Thursday, April 23, 2009

Nojiri (2)

For the first several years we rented a cabin not too far from the lake. From the boathouse/swimming area, there was a path just past the spring to the left, a steep series of stairs that hugged the side of the hill and provided spectacular views of the lake and mountains as it wound its way to the top. We were, as it seemed to me at the time, about halfway up the hill. (With hindsight I think it was really about a quarter of the way up, but the climb seemed arduous, making the distances exaggerated).

The road didn't go to that cabin. We either had to hoof everything up from the bottom of the hill, or we had to drive to some point above the cabin and carry it down (the preferred way). Even water, we had to carry by bucket from the spring... well. Drinking water, anyway. There was a rain barrell of sorts to collect water from the roof for laundry and baths.

For groceries, we had a few primitive stores at the top of the hill where we could buy fresh local produce and meats, and for a fee, have our purchases delivered.

The soil around Nojiri was Black... volcanic soil, no doubt from Kurohime and Miyoko, and by the end of the day, our feet were always black. Of course, we wore rubber flip-flops everywhere, and this being Japan, never wore shoes inside, so there was a ritual feet-washing of sorts upon entering any cabin/house (to keep the floor clean) and especially at the end of the day to scrub the grime...

All houses in Japan have an entrance area with a shoebox. I still think this makes sense, even here in the US. If we'd take our shoes off when entering a house it would keep much cleaner. I have finally convinced my wife that we should have a shoebox/shoerack near the back entrance (the one from the garage to the house). She still doesn't like the visual effect of the many pairs of shoes marshaled near the entrance. It gives me, on the other hand, great comfort.

I still remember the smell of that black earth, especially after a good rain, and it was likely to rain quite a bit during any visit. I like the rain, and the feeling of being inside and watching it come down, and the damp coolness after it has just stopped, before the sun comes out to warm and dry everything again. In and around the cabin was a forest of ferns, lush undergrowth of various types of plants, beneath a nation of trees -- birches, pines, cedars, maples, bamboo, and many others, I'm sure. The undergrowth would catch the rain and water would bead-up on the leaves and drip onto the black earth. Frogs would wander forth in search of the many insects.

The mother of all flying and bighting insects was called the "buyo." I don't know the english or latin names for this insect, but we all frequently complained of buyo bights, and these bights turned red and itched like crazy. There was a certain type of plant that we knew about, which we would pick a leaf and rub the liquid from the stalk on the buyo bite, and this seemed to be the only salve that lessened the itch.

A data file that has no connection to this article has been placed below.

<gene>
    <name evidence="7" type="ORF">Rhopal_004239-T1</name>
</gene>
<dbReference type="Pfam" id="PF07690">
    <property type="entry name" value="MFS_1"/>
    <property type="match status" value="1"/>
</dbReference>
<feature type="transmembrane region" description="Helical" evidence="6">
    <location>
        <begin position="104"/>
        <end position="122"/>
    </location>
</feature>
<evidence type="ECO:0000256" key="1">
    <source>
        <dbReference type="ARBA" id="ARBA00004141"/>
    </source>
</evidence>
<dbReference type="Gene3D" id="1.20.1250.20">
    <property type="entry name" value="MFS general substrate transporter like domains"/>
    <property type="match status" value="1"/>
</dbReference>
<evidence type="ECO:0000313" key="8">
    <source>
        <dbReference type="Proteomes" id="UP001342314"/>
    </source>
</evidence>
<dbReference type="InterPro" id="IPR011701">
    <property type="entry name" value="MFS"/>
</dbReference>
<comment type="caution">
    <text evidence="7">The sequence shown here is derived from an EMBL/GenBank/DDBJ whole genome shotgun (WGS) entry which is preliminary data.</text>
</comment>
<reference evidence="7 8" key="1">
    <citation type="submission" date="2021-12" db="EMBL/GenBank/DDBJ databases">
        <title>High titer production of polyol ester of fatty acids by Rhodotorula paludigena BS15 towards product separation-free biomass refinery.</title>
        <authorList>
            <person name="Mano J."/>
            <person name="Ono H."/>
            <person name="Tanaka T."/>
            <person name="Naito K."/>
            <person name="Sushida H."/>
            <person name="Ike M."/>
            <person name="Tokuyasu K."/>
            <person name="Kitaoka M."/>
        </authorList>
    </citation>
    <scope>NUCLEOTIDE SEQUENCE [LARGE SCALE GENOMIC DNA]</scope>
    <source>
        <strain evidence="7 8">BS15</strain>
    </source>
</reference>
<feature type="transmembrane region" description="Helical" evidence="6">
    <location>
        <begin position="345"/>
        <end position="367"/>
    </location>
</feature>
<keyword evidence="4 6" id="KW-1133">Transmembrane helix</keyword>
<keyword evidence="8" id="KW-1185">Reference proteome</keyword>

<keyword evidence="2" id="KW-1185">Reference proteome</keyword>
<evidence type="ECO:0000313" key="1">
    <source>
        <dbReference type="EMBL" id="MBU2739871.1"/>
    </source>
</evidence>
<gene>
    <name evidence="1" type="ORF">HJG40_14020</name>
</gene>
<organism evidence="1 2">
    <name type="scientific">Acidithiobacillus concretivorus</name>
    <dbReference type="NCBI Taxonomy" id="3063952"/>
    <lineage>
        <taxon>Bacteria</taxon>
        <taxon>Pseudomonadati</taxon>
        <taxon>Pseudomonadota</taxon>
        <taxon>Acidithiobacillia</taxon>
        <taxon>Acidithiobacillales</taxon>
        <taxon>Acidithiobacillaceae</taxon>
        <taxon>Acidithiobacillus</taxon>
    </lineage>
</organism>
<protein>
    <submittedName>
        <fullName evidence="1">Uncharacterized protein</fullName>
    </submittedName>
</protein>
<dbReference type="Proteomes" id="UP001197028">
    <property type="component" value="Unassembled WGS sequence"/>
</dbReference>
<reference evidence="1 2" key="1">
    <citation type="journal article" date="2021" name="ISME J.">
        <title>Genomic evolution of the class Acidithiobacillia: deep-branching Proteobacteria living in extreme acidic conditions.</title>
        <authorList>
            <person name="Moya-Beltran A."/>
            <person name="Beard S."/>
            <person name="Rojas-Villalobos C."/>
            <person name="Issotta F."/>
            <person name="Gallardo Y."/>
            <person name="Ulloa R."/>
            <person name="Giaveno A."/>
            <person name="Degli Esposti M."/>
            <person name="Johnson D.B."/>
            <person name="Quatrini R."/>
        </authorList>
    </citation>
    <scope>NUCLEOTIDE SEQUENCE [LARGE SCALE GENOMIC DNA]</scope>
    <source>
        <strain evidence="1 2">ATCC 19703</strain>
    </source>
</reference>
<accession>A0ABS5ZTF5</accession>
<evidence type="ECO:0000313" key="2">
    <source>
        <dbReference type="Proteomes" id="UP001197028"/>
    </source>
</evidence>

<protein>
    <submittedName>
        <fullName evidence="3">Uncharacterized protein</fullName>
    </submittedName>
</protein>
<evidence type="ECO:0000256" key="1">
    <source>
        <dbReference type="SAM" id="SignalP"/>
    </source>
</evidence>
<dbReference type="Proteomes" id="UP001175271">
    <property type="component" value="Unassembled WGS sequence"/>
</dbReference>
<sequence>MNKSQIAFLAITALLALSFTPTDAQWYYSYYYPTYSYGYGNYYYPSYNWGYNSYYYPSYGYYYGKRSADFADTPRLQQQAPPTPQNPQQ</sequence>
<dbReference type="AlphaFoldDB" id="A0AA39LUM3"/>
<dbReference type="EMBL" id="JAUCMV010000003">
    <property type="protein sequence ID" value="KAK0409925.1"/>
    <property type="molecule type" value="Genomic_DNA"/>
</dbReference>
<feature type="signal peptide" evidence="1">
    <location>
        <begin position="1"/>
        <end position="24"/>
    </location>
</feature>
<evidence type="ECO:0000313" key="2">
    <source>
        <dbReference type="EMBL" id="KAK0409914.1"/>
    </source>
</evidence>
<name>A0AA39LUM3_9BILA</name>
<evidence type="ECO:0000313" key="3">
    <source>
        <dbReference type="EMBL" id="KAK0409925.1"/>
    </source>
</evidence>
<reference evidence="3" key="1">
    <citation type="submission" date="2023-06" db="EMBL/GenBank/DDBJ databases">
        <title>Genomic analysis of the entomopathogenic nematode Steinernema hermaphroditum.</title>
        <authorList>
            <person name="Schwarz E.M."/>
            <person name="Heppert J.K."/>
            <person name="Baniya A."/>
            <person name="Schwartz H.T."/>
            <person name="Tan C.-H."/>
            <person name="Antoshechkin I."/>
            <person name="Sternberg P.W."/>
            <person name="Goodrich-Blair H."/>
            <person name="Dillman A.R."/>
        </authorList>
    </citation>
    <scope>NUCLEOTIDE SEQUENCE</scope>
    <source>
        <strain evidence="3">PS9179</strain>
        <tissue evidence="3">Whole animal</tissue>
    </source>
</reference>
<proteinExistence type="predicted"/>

The closest spring for this cabin was at the bottom of the hill, where the path met the gravel and dirt road that went around the lake. The spring ran clear, and the water was so cold, and sweet. On a hot day, there was nothing better than a long during from one of the springs scattered about the village. I still think it was the best water in the world.

Monday, November 24, 2008


Lake Nojiri in Nagano, Japan 野尻湖(長野県信濃町) A vie...Image via WikipediaNojiri. Cold lake waters surrounded by high mountains. Magical summers. Cozy winters.

It was the magic summer retreat of our childhood. We started going to Lake Nojiri soon after we moved from Matsue to Itami, near Osaka. The summers in Kansai were unbearably humid, and an escape to the mountains, living for a short time in a community of other expats, was just the prescription for our family to recharge and re-energize in preparation for the daily grind.

And so we set off, one hot July or August day around 1966 or 1967 from Itami, taking the Meishin Expressway to Nagoya, thence local roads through such towns as Shiojiri, Matsumoto, Nagano, finally arriving at Shinanomachi, a small villiage with quaint Minka and a difficult Japanese dialect. The trip was long, much longer than planned, hot and dusty (our car didn't have air conditioning) and the six of us (mom and dad in front, the four of us in back) constantly bickered to see who could be made most miserable. [To this day I dislike driving or riding long distances by automobile.] By the time we arrive, it is near midnight and pitch black. We get lost in the gravel trails around the lake, making an orbit around before finally stumbling on the gaijinmura (foreigners' village), where our bleary-eyed friends greet us and hustle us off to bed for the night. The night air is cool. Almost cold. A nice change from Osaka, I think.